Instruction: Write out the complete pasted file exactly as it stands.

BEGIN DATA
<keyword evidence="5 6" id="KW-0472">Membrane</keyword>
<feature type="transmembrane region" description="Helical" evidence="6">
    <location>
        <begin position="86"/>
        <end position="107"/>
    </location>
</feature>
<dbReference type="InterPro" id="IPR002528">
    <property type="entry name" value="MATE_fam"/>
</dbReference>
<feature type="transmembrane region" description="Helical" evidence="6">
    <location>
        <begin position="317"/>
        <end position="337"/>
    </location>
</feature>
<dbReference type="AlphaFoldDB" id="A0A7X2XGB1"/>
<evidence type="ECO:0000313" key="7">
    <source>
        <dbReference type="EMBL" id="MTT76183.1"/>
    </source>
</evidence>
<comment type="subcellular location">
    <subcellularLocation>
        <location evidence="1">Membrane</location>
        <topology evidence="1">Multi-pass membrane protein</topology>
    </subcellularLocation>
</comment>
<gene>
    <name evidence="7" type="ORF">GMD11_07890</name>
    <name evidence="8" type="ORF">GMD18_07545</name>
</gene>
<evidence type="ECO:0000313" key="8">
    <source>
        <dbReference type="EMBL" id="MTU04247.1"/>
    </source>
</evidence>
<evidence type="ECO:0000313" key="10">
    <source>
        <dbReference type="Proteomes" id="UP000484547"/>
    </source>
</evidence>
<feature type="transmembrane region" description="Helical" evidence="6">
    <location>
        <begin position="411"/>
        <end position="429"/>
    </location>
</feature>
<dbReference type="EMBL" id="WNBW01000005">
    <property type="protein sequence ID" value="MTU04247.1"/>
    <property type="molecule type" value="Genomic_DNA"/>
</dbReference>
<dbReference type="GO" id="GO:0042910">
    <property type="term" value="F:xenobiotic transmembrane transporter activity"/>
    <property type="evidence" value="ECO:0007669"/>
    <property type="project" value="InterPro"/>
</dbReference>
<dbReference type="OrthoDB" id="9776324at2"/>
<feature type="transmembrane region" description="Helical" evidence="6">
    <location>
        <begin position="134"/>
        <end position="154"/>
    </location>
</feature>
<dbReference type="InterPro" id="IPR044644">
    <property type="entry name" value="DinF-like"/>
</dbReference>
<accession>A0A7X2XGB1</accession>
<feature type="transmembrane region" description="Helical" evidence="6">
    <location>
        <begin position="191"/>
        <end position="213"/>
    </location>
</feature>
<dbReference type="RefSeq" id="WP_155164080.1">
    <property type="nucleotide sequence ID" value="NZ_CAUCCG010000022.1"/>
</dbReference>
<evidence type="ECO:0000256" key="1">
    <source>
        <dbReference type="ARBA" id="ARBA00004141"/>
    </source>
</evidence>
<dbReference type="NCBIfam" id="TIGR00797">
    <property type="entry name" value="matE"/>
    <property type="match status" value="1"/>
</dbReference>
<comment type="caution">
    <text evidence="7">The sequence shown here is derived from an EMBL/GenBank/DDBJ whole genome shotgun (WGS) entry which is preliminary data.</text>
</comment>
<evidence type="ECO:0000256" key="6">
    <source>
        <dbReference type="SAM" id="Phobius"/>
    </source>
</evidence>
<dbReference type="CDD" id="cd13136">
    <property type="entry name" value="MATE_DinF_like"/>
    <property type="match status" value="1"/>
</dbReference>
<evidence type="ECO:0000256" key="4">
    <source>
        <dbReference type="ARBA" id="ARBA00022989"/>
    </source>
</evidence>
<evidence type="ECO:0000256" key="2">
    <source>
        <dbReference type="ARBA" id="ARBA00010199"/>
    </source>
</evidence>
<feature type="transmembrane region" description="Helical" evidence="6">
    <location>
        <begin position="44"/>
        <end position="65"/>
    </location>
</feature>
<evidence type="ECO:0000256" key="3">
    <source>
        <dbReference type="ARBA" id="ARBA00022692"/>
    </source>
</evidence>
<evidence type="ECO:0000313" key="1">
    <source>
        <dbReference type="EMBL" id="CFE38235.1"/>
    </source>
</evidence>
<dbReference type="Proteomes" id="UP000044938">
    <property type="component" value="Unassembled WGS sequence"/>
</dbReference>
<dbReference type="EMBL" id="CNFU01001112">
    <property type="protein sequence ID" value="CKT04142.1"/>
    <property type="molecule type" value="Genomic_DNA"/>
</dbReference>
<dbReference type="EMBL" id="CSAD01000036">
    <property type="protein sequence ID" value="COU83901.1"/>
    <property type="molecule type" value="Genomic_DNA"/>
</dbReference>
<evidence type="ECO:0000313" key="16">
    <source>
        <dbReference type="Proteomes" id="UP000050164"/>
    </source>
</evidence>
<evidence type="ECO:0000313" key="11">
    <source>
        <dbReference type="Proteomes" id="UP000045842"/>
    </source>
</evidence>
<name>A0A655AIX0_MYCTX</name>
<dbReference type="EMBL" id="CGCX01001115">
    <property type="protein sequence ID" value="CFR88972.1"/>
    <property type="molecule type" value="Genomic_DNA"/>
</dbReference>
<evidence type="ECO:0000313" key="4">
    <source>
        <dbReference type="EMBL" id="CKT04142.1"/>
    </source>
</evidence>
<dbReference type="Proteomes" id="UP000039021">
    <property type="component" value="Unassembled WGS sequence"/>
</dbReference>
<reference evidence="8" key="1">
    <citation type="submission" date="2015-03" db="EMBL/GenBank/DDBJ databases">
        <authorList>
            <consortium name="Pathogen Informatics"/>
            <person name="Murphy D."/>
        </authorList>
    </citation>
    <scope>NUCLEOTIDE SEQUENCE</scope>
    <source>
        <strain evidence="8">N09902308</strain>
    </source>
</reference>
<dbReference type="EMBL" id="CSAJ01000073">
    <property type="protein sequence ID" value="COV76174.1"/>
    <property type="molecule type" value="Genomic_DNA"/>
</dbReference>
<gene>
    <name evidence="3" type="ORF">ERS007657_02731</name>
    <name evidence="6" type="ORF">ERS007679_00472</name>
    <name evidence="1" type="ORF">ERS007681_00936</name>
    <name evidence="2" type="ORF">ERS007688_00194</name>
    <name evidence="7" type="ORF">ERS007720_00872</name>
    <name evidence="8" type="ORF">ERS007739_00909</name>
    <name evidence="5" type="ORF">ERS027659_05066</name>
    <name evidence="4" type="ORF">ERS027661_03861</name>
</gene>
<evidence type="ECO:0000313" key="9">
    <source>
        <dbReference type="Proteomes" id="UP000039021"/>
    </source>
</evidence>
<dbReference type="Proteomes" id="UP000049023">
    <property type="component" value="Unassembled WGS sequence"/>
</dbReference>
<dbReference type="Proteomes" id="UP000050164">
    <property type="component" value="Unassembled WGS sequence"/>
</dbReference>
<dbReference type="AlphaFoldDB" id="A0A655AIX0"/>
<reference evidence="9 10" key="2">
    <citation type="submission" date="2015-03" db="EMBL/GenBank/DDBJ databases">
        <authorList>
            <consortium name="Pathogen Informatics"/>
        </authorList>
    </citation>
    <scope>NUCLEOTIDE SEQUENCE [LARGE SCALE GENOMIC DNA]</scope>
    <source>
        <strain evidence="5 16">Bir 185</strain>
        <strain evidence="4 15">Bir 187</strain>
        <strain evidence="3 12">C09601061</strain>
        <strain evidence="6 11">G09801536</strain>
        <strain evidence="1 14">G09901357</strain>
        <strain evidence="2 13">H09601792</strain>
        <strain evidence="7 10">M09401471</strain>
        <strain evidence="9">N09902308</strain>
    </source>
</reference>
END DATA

<keyword evidence="5 6" id="KW-0472">Membrane</keyword>
<feature type="transmembrane region" description="Helical" evidence="6">
    <location>
        <begin position="86"/>
        <end position="107"/>
    </location>
</feature>
<dbReference type="InterPro" id="IPR002528">
    <property type="entry name" value="MATE_fam"/>
</dbReference>
<feature type="transmembrane region" description="Helical" evidence="6">
    <location>
        <begin position="317"/>
        <end position="337"/>
    </location>
</feature>
<dbReference type="AlphaFoldDB" id="A0A7X2XGB1"/>
<evidence type="ECO:0000313" key="7">
    <source>
        <dbReference type="EMBL" id="MTT76183.1"/>
    </source>
</evidence>
<comment type="subcellular location">
    <subcellularLocation>
        <location evidence="1">Membrane</location>
        <topology evidence="1">Multi-pass membrane protein</topology>
    </subcellularLocation>
</comment>
<gene>
    <name evidence="7" type="ORF">GMD11_07890</name>
    <name evidence="8" type="ORF">GMD18_07545</name>
</gene>
<evidence type="ECO:0000313" key="8">
    <source>
        <dbReference type="EMBL" id="MTU04247.1"/>
    </source>
</evidence>
<evidence type="ECO:0000313" key="10">
    <source>
        <dbReference type="Proteomes" id="UP000484547"/>
    </source>
</evidence>
<feature type="transmembrane region" description="Helical" evidence="6">
    <location>
        <begin position="411"/>
        <end position="429"/>
    </location>
</feature>
<dbReference type="EMBL" id="WNBW01000005">
    <property type="protein sequence ID" value="MTU04247.1"/>
    <property type="molecule type" value="Genomic_DNA"/>
</dbReference>
<dbReference type="GO" id="GO:0042910">
    <property type="term" value="F:xenobiotic transmembrane transporter activity"/>
    <property type="evidence" value="ECO:0007669"/>
    <property type="project" value="InterPro"/>
</dbReference>
<dbReference type="OrthoDB" id="9776324at2"/>
<feature type="transmembrane region" description="Helical" evidence="6">
    <location>
        <begin position="134"/>
        <end position="154"/>
    </location>
</feature>
<dbReference type="InterPro" id="IPR044644">
    <property type="entry name" value="DinF-like"/>
</dbReference>
<accession>A0A7X2XGB1</accession>
<feature type="transmembrane region" description="Helical" evidence="6">
    <location>
        <begin position="191"/>
        <end position="213"/>
    </location>
</feature>
<dbReference type="RefSeq" id="WP_155164080.1">
    <property type="nucleotide sequence ID" value="NZ_CAUCCG010000022.1"/>
</dbReference>
<evidence type="ECO:0000256" key="1">
    <source>
        <dbReference type="ARBA" id="ARBA00004141"/>
    </source>
</evidence>
<dbReference type="NCBIfam" id="TIGR00797">
    <property type="entry name" value="matE"/>
    <property type="match status" value="1"/>
</dbReference>
<comment type="caution">
    <text evidence="7">The sequence shown here is derived from an EMBL/GenBank/DDBJ whole genome shotgun (WGS) entry which is preliminary data.</text>
</comment>
<evidence type="ECO:0000256" key="6">
    <source>
        <dbReference type="SAM" id="Phobius"/>
    </source>
</evidence>
<dbReference type="CDD" id="cd13136">
    <property type="entry name" value="MATE_DinF_like"/>
    <property type="match status" value="1"/>
</dbReference>
<evidence type="ECO:0000256" key="4">
    <source>
        <dbReference type="ARBA" id="ARBA00022989"/>
    </source>
</evidence>
<evidence type="ECO:0000256" key="2">
    <source>
        <dbReference type="ARBA" id="ARBA00010199"/>
    </source>
</evidence>
<feature type="transmembrane region" description="Helical" evidence="6">
    <location>
        <begin position="44"/>
        <end position="65"/>
    </location>
</feature>
<evidence type="ECO:0000256" key="3">
    <source>
        <dbReference type="ARBA" id="ARBA00022692"/>
    </source>
</evidence>
<evidence type="ECO:0000313" key="1">
    <source>
        <dbReference type="EMBL" id="CFE38235.1"/>
    </source>
</evidence>
<dbReference type="Proteomes" id="UP000044938">
    <property type="component" value="Unassembled WGS sequence"/>
</dbReference>
<dbReference type="EMBL" id="CNFU01001112">
    <property type="protein sequence ID" value="CKT04142.1"/>
    <property type="molecule type" value="Genomic_DNA"/>
</dbReference>
<dbReference type="EMBL" id="CSAD01000036">
    <property type="protein sequence ID" value="COU83901.1"/>
    <property type="molecule type" value="Genomic_DNA"/>
</dbReference>
<evidence type="ECO:0000313" key="16">
    <source>
        <dbReference type="Proteomes" id="UP000050164"/>
    </source>
</evidence>
<evidence type="ECO:0000313" key="11">
    <source>
        <dbReference type="Proteomes" id="UP000045842"/>
    </source>
</evidence>
<name>A0A655AIX0_MYCTX</name>
<dbReference type="EMBL" id="CGCX01001115">
    <property type="protein sequence ID" value="CFR88972.1"/>
    <property type="molecule type" value="Genomic_DNA"/>
</dbReference>
<evidence type="ECO:0000313" key="4">
    <source>
        <dbReference type="EMBL" id="CKT04142.1"/>
    </source>
</evidence>
<dbReference type="Proteomes" id="UP000039021">
    <property type="component" value="Unassembled WGS sequence"/>
</dbReference>
<reference evidence="8" key="1">
    <citation type="submission" date="2015-03" db="EMBL/GenBank/DDBJ databases">
        <authorList>
            <consortium name="Pathogen Informatics"/>
            <person name="Murphy D."/>
        </authorList>
    </citation>
    <scope>NUCLEOTIDE SEQUENCE</scope>
    <source>
        <strain evidence="8">N09902308</strain>
    </source>
</reference>
<dbReference type="EMBL" id="CSAJ01000073">
    <property type="protein sequence ID" value="COV76174.1"/>
    <property type="molecule type" value="Genomic_DNA"/>
</dbReference>
<gene>
    <name evidence="3" type="ORF">ERS007657_02731</name>
    <name evidence="6" type="ORF">ERS007679_00472</name>
    <name evidence="1" type="ORF">ERS007681_00936</name>
    <name evidence="2" type="ORF">ERS007688_00194</name>
    <name evidence="7" type="ORF">ERS007720_00872</name>
    <name evidence="8" type="ORF">ERS007739_00909</name>
    <name evidence="5" type="ORF">ERS027659_05066</name>
    <name evidence="4" type="ORF">ERS027661_03861</name>
</gene>
<evidence type="ECO:0000313" key="9">
    <source>
        <dbReference type="Proteomes" id="UP000039021"/>
    </source>
</evidence>
<dbReference type="Proteomes" id="UP000049023">
    <property type="component" value="Unassembled WGS sequence"/>
</dbReference>
<dbReference type="Proteomes" id="UP000050164">
    <property type="component" value="Unassembled WGS sequence"/>
</dbReference>
<dbReference type="AlphaFoldDB" id="A0A655AIX0"/>
<reference evidence="9 10" key="2">
    <citation type="submission" date="2015-03" db="EMBL/GenBank/DDBJ databases">
        <authorList>
            <consortium name="Pathogen Informatics"/>
        </authorList>
    </citation>
    <scope>NUCLEOTIDE SEQUENCE [LARGE SCALE GENOMIC DNA]</scope>
    <source>
        <strain evidence="5 16">Bir 185</strain>
        <strain evidence="4 15">Bir 187</strain>
        <strain evidence="3 12">C09601061</strain>
        <strain evidence="6 11">G09801536</strain>
        <strain evidence="1 14">G09901357</strain>
        <strain evidence="2 13">H09601792</strain>
        <strain evidence="7 10">M09401471</strain>
        <strain evidence="9">N09902308</strain>
    </source>
</reference>